By Kandani Ngwira:
The May 21 Tripartite Elections will be remembered for many things, apart from tippexed figures on results sheets, which are now the basis for a legal battle to nullify the entire electoral process.
Most importantly, it will also be remembered as the election that was haunted by dizzying traffic of fake news on social media platforms – more than any other election.
And almost a month after polling day, one victim of fake news, a lecturer at The Polytechnic, University of Malawi, Mayamiko Nkoloma, is still traumatised after his life was turned upside down through a fabricated story.
While attending a workshop in South Africa, Nkoloma received frantic phone calls from his family in Malawi, asking him to explain what was going on in connection with social media allegations that he had been hired by Malawi Electoral Commission (Mec) to rig the elections.
“I was shocked and surprised. I asked them to send me the story and, when I read it, I laughed because it was completely fabricated. I noticed there were many mistakes including my very name, which was misspelled,” he says.
Nkoloma says he was worried for his family and his own safety. He says when he flew back from South Africa, he took extra care in his movements to avoid exposing himself to danger in view of the post elections protests.
“Elections are very emotional affairs and to be associated with rigging allegations left me traumatised. The week police teargassed MCP [Malawi Congress Party] headquarters, I was in Lilongwe attending a workshop but I could not concentrate because I had a nagging fear, wondering what could happen to me if I met the angry protesters on the streets,” he narrates.
Even now, Nkoloma is still worried for his life and business: “Reputation is very important in business. Once you lose credibility in the eyes of your clients, your business suffers. I don’t want that to happen because somebody fabricated a story about me.”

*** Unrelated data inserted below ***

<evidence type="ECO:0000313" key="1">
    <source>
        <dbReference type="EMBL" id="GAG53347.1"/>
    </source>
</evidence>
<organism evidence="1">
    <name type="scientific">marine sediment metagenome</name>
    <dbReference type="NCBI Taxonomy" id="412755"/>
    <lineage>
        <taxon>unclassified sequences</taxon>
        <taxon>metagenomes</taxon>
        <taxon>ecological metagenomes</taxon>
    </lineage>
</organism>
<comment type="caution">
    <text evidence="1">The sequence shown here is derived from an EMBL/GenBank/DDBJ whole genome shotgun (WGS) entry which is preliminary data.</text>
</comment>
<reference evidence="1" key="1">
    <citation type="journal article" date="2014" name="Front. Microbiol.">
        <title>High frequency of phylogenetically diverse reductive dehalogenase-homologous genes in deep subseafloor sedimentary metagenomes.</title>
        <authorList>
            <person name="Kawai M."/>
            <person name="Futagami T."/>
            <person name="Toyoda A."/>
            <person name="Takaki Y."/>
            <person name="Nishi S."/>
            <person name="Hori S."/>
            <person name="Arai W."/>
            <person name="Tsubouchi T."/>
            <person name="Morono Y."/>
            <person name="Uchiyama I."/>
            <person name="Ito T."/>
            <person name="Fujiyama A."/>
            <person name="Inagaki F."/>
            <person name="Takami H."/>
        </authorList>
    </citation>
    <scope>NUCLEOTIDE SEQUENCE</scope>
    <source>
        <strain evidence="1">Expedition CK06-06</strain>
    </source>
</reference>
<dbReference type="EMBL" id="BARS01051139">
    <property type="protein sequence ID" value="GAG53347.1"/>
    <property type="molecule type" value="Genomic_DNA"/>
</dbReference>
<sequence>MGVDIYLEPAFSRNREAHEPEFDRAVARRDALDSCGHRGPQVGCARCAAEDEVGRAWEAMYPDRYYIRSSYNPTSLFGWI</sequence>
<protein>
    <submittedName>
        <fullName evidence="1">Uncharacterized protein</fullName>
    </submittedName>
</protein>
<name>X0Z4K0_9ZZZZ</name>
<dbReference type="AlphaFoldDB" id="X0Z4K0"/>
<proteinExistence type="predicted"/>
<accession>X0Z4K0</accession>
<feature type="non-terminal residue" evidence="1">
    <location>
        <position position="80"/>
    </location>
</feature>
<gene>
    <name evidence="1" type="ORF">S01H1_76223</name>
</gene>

Nkolama’s case is one of hundreds of fake news cases which Fake Watch Africa (FAW) addressed during the election period between May and June 2019.
Fake Watch Africa debunks fake news
Fake Watch Africa is an extension component of the media monitoring project under National Democratic Institute and Institute for War and Peace Reporting. FWA has been tracking and debunking fake news during this period.
Project Coordinator, Andres Ilves, says the Fake Watch project came into being after noticing a gap but says although it was implemented at short notice, it turned out to be a big success.
“Between May and June, Fake Watch Africa has debunked over 100 fake stories. Some of them very damaging, with potential to cause harm to individuals, spread panic and chaos,” Andres says.
From the Malawi Electoral Commission Chairperson Jane Ansa’s fake twitter handle that perpetrators used to announce fake results to State Vice President Everton Chimulirenji’s three fake Facebook accounts that were positing quite irritating information almost everyone was targeted from those in ivory towers to the ordinary.
Politicians and their supporters tried to tarnish the image of their opponents through fake news to gain advantage in the election. Not to mention the United States President, Donald Trump, whose penchant for tweeting was fully taken advantage of by perpetrators, alleging Trump had endorsed one presidential candidate over others.
Renowned international media brands such as the BBC, CNN, Sabc and local media houses such as Zodiak Broadcasting Station have not been spared as clones (lookalike fake names) of these media houses have mushroomed to hoodwink unsuspecting citizens to believe them.
Even the Malawi Communications Regulatory Authority (Macra), whose mandate it is to regulate internet, was also targeted with fake news through rumours that it was intending to shutdown the internet.
For the first time, we witnessed organised fake news peddlers –what in cyber language are called cyber troops – being used by political parties to sway public opinion and support to their advantage.